Personally, I do quick-and-dirty decision-making. You won’t find me tiptoeing in a dressing room, trying to decide whether or not to buy that pretty-but-slightly-expensive dress. I’m not the kind of person who endlessly compares the market for the best laptop, to then only ‘decide’ to postpone all decision-making until the newest version has come out. I see, I think, I decide, full stop; that’s how fast it goes. This certainly means I take bad decisions from time to time, and I take full responsibility. Interestingly, I hardly ever feel regret. I would just rather be wrong than wasting my time on decision-making.
Which is why I consider myself quite unlikely to ever become the editor of a scientific journal. To get your scientific writings published, you are to submit it through a journal’s webpage. If you wish, you may log onto the system at any time to check your manuscript’s status, which is regularly updated by the journal’s editor. Statuses come in many forms, and bring about different levels of distress. My personal favourite, without any doubt (I told you I’m good at this), is ‘under review’. Your bestseller-article made it through the first round, and you may now sit back and relax for at least a few weeks while the reviewers do their job.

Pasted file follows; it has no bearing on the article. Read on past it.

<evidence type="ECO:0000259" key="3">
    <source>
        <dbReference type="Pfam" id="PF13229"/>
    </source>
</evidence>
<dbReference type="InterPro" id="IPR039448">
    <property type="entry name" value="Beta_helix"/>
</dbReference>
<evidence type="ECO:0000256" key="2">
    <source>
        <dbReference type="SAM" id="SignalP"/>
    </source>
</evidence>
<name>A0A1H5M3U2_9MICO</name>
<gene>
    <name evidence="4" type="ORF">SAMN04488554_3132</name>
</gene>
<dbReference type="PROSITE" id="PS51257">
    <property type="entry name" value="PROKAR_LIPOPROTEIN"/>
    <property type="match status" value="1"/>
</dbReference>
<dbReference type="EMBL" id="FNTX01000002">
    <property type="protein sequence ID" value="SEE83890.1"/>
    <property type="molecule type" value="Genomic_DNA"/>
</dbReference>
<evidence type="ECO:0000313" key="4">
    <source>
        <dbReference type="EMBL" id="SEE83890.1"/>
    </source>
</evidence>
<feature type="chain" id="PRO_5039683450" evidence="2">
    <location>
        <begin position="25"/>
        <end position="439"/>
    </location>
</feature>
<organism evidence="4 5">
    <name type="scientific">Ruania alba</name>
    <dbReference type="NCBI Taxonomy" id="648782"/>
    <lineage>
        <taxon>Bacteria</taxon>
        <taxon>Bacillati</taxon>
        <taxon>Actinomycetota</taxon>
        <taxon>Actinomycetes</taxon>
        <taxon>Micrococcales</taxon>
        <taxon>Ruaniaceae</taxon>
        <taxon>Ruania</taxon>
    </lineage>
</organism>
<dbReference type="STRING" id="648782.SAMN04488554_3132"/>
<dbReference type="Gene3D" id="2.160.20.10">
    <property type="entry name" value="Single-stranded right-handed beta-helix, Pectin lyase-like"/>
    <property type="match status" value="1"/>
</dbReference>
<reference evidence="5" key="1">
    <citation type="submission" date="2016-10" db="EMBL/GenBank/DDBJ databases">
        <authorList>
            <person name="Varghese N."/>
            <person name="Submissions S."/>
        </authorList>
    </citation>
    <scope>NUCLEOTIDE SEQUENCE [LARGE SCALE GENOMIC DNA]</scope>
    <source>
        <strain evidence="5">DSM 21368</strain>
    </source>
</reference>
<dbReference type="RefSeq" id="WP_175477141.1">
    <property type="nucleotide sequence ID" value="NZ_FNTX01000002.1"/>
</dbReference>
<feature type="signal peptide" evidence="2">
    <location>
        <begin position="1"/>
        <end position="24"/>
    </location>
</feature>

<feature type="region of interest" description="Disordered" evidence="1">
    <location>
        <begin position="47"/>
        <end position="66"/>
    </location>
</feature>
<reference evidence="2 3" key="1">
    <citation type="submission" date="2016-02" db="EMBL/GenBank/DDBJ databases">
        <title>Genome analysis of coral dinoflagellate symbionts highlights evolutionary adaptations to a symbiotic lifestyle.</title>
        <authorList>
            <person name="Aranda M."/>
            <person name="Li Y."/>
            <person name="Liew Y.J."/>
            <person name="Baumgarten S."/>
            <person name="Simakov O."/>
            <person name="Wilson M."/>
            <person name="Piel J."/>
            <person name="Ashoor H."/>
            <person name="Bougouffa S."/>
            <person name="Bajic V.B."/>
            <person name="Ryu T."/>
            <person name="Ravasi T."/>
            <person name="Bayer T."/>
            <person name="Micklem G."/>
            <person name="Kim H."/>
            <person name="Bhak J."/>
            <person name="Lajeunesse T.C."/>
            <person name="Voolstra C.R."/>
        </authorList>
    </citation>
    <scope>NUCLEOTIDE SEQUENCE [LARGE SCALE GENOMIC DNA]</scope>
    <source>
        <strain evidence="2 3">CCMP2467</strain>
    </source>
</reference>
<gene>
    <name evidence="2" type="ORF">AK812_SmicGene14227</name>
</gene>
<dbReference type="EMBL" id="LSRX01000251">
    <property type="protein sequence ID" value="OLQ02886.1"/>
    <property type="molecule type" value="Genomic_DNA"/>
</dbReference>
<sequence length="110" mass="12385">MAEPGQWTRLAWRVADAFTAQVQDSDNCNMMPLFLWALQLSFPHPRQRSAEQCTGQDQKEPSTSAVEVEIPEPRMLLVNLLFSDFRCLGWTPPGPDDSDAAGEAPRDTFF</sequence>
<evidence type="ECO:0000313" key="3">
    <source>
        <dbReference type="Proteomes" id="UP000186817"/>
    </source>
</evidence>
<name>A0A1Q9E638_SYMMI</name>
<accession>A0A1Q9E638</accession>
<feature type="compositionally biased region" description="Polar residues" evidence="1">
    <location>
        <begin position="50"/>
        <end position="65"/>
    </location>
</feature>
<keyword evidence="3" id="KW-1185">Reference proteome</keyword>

Here’s another favourite: ‘decision in progress’. After expert reviewers have provided the editor with their recommendations, the editor is to decide what to do with the manuscript. Now if I were the editor, the chances of anyone ever logging onto the system to witness a ‘decision in progress’ would be very slim, but unlike me, editors tend to take their time. In fact, some of my manuscripts have kept editors in the process of decision making for weeks! Notwithstanding, I like the ‘decision in progress’ phase, for two reasons. One, seeing ‘decision in progress’ is about as exciting as it gets for scientists, who spend most of their days sitting at a desk, writing papers, waiting for their experiments to fail and for their algorithms to run. Just imagine: every time you hit the refresh button, there could be a decision! And so that’s what I do, again and again and again (and I know I’m not the only one!). Here’s the other reason why I like ‘decision in progress’: it sets off my imagination. I visualise the editor, an old, beardy man wearing a gilet and a tweed jacket, sitting at an oak desk in his dimly-lit study in an old house. Chewing on the back of a pencil while staring into nothingness with a hard look on his face. My manuscript in front of him. And for weeks, he just sits there, thinking, staring, deciding… I do hope his wife brings up tea and biscuits every now and then.